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An Open Virtual Machine for Cross-Platform Weather Radar Science

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  • 1 University of Potsdam, Institute of Earth and Environmental Sciences, Potsdam, Germany
  • | 2 Argonne National Laboratory, Argonne, Illinois
  • | 3 National Center for Atmospheric Research (NCAR), Boulder, Colorado
  • | 4 Argonne National Laboratory, Argonne, Illinois
  • | 5 HENJAB, Växjö, Sweden
  • | 6 Swedish Meteorological and Hydrological Institute, Norrköping, Sweden
  • | 7 Blue Yonder, Karlsruhe, Germany
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Abstract

In a recent BAMS article, it is argued that community-based Open Source Software (OSS) could foster scientific progress in weather radar research, and make weather radar software more affordable, flexible, transparent, sustainable, and interoperable.

Nevertheless, it can be challenging for potential developers and users to realize these benefits: tools are often cumbersome to install; different operating systems may have particular issues, or may not be supported at all; and many tools have steep learning curves.

To overcome some of these barriers, we present an open, community-based virtual machine (VM). This VM can be run on any operating system, and guarantees reproducibility of results across platforms. It contains a suite of independent OSS weather radar tools (BALTRAD, Py-ART, wradlib, RSL, and Radx), and a scientific Python stack. Furthermore, it features a suite of recipes that work out of the box and provide guidance on how to use the different OSS tools alone and together. The code to build the VM from source is hosted on GitHub, which allows the VM to grow with its community.

We argue that the VM presents another step toward Open (Weather Radar) Science. It can be used as a quick way to get started, for teaching, or for benchmarking and combining different tools. It can foster the idea of reproducible research in scientific publishing. Being scalable and extendable, it might even allow for real-time data processing.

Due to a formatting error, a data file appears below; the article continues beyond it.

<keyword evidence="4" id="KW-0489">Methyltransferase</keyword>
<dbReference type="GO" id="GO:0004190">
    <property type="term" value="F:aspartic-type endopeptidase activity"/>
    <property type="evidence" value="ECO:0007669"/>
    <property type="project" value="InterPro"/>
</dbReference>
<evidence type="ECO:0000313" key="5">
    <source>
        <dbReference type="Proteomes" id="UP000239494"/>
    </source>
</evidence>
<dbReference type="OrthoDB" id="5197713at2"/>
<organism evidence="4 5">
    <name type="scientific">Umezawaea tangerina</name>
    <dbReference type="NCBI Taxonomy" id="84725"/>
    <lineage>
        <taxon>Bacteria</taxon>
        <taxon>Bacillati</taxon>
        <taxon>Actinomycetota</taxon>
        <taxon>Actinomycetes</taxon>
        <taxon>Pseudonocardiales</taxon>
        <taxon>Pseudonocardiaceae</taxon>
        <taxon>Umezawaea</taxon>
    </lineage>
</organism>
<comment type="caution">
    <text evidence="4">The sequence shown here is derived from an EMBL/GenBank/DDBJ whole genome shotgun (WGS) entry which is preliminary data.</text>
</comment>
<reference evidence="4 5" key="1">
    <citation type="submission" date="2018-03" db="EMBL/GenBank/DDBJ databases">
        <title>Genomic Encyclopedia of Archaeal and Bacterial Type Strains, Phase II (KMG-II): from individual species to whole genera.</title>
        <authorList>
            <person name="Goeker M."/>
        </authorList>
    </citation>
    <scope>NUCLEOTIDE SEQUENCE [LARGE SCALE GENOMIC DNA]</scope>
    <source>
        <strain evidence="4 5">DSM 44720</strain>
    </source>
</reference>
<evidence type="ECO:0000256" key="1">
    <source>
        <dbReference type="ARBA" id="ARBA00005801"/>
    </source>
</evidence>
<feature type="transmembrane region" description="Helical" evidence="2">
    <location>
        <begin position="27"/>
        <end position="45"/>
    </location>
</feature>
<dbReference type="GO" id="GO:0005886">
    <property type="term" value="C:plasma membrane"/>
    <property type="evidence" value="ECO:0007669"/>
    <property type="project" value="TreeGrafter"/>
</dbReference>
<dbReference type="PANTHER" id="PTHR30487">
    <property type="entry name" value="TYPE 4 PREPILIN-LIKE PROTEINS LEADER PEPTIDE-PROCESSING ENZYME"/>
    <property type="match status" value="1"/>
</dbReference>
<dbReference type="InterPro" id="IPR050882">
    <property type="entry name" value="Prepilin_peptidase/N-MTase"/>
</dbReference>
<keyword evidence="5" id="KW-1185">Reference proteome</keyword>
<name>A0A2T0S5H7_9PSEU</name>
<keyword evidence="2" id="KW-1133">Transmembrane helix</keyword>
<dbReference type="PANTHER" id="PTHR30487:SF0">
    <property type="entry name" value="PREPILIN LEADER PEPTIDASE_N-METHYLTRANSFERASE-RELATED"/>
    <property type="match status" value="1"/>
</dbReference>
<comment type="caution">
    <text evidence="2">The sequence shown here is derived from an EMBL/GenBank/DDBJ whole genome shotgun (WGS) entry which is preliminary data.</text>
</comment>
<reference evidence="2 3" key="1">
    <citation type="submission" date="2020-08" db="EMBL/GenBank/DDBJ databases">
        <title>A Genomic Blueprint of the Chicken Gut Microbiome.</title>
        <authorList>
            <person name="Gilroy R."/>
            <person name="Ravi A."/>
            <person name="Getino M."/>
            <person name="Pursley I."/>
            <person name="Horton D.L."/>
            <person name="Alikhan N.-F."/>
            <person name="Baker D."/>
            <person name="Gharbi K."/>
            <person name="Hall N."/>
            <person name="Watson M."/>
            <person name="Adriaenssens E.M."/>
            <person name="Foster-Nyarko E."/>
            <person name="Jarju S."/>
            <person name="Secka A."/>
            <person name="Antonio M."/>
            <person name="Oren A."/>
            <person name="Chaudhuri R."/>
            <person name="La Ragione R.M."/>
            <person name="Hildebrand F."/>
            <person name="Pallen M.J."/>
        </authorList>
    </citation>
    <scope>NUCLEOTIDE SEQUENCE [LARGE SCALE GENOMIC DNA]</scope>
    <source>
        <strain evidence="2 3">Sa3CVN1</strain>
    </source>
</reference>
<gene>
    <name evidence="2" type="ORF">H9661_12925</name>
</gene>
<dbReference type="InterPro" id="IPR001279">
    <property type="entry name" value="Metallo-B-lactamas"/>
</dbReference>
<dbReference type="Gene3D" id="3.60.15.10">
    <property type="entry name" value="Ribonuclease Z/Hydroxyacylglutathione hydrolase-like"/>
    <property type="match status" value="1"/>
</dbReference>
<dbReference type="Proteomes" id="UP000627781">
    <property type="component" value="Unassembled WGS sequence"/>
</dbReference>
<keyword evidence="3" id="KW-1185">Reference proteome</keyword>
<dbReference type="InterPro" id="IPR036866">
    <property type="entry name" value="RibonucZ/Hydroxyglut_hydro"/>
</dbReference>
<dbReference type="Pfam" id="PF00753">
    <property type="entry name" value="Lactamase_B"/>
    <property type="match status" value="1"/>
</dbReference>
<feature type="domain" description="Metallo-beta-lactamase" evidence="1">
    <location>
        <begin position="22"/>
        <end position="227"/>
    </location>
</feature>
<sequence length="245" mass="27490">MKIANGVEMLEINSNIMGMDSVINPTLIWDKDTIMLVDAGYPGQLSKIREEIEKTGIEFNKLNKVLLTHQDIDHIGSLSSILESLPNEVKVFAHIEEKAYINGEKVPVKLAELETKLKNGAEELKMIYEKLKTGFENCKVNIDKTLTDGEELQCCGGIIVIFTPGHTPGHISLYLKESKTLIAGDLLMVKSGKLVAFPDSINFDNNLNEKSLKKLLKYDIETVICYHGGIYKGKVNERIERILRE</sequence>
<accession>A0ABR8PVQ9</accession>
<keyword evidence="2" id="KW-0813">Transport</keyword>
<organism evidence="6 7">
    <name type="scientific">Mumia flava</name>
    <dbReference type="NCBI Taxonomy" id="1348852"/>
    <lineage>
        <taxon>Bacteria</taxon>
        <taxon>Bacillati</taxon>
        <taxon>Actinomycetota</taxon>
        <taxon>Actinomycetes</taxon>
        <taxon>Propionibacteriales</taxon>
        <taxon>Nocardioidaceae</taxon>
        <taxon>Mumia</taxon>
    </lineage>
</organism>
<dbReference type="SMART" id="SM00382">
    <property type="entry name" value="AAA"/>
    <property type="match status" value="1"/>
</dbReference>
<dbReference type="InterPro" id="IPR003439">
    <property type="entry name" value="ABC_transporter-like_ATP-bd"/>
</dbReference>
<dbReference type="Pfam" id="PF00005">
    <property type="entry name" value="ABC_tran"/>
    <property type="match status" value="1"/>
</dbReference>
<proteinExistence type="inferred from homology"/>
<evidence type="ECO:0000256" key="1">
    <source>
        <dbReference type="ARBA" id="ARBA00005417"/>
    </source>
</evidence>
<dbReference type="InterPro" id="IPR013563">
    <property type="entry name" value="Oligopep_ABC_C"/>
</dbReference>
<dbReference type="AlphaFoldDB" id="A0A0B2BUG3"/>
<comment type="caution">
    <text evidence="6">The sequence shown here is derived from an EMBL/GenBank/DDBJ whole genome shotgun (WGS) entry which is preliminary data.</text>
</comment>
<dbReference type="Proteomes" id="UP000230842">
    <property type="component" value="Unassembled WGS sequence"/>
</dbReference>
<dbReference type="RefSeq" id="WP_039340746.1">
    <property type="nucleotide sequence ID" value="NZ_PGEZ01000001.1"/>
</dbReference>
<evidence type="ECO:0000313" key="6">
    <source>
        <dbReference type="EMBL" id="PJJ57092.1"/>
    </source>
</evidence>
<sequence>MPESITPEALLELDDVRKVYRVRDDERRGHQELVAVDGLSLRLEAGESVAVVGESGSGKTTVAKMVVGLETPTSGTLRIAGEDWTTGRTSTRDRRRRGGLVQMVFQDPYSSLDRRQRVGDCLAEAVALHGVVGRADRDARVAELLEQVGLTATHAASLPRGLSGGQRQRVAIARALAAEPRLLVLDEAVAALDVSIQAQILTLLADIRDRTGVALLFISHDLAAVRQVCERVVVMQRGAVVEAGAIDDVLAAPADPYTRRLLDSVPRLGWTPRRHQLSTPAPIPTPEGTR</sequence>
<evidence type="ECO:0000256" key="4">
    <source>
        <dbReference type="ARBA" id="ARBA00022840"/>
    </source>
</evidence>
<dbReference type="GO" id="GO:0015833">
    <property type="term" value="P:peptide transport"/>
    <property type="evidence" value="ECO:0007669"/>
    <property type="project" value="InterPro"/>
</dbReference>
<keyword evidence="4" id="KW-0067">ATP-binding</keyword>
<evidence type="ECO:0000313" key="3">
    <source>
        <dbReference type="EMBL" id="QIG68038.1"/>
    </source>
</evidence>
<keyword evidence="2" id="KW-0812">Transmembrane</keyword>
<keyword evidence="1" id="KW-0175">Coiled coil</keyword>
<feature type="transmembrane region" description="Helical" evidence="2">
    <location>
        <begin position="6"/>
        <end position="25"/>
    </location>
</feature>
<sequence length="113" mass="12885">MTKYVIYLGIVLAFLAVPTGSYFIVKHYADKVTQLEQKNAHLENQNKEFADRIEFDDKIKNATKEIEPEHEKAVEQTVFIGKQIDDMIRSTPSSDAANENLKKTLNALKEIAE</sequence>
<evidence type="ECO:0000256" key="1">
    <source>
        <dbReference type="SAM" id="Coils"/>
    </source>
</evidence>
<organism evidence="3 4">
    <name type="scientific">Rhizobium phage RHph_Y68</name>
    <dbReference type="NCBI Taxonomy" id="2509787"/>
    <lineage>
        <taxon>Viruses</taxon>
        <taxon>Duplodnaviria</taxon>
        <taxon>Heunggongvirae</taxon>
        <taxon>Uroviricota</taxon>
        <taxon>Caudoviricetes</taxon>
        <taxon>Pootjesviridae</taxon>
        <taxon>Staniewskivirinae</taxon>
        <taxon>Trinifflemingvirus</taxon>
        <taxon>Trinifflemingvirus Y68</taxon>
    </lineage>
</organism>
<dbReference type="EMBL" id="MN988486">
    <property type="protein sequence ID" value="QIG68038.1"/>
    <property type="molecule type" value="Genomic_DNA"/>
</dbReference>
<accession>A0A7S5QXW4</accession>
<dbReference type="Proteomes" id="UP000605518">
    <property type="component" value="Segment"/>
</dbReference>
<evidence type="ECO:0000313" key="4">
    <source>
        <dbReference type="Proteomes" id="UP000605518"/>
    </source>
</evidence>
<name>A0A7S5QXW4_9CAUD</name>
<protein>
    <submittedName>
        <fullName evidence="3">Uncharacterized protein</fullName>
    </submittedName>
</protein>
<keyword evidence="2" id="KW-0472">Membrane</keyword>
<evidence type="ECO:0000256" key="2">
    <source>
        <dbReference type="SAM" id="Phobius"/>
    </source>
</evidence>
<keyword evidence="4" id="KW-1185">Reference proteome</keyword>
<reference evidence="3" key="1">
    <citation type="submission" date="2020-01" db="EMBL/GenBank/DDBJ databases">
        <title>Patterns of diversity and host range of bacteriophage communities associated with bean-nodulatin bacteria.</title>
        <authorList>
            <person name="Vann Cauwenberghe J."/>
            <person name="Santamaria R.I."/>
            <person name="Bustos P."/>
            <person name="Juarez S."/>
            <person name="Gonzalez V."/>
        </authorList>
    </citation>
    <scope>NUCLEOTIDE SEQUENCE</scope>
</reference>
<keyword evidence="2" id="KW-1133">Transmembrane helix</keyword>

We expect the VM to catalyze progress toward interoperability, and to lower the barrier for new users and developers, thus extending the weather radar community and user base.

CORRESPONDING AUTHOR: Maik Heistermann, Karl-Liebknecht-Str. 24-25, 14476 Potsdam, Germany, E-mail: maik.heistermann@uni-potsdam.de

Abstract

In a recent BAMS article, it is argued that community-based Open Source Software (OSS) could foster scientific progress in weather radar research, and make weather radar software more affordable, flexible, transparent, sustainable, and interoperable.

Nevertheless, it can be challenging for potential developers and users to realize these benefits: tools are often cumbersome to install; different operating systems may have particular issues, or may not be supported at all; and many tools have steep learning curves.

To overcome some of these barriers, we present an open, community-based virtual machine (VM). This VM can be run on any operating system, and guarantees reproducibility of results across platforms. It contains a suite of independent OSS weather radar tools (BALTRAD, Py-ART, wradlib, RSL, and Radx), and a scientific Python stack. Furthermore, it features a suite of recipes that work out of the box and provide guidance on how to use the different OSS tools alone and together. The code to build the VM from source is hosted on GitHub, which allows the VM to grow with its community.

We argue that the VM presents another step toward Open (Weather Radar) Science. It can be used as a quick way to get started, for teaching, or for benchmarking and combining different tools. It can foster the idea of reproducible research in scientific publishing. Being scalable and extendable, it might even allow for real-time data processing.

We expect the VM to catalyze progress toward interoperability, and to lower the barrier for new users and developers, thus extending the weather radar community and user base.

CORRESPONDING AUTHOR: Maik Heistermann, Karl-Liebknecht-Str. 24-25, 14476 Potsdam, Germany, E-mail: maik.heistermann@uni-potsdam.de
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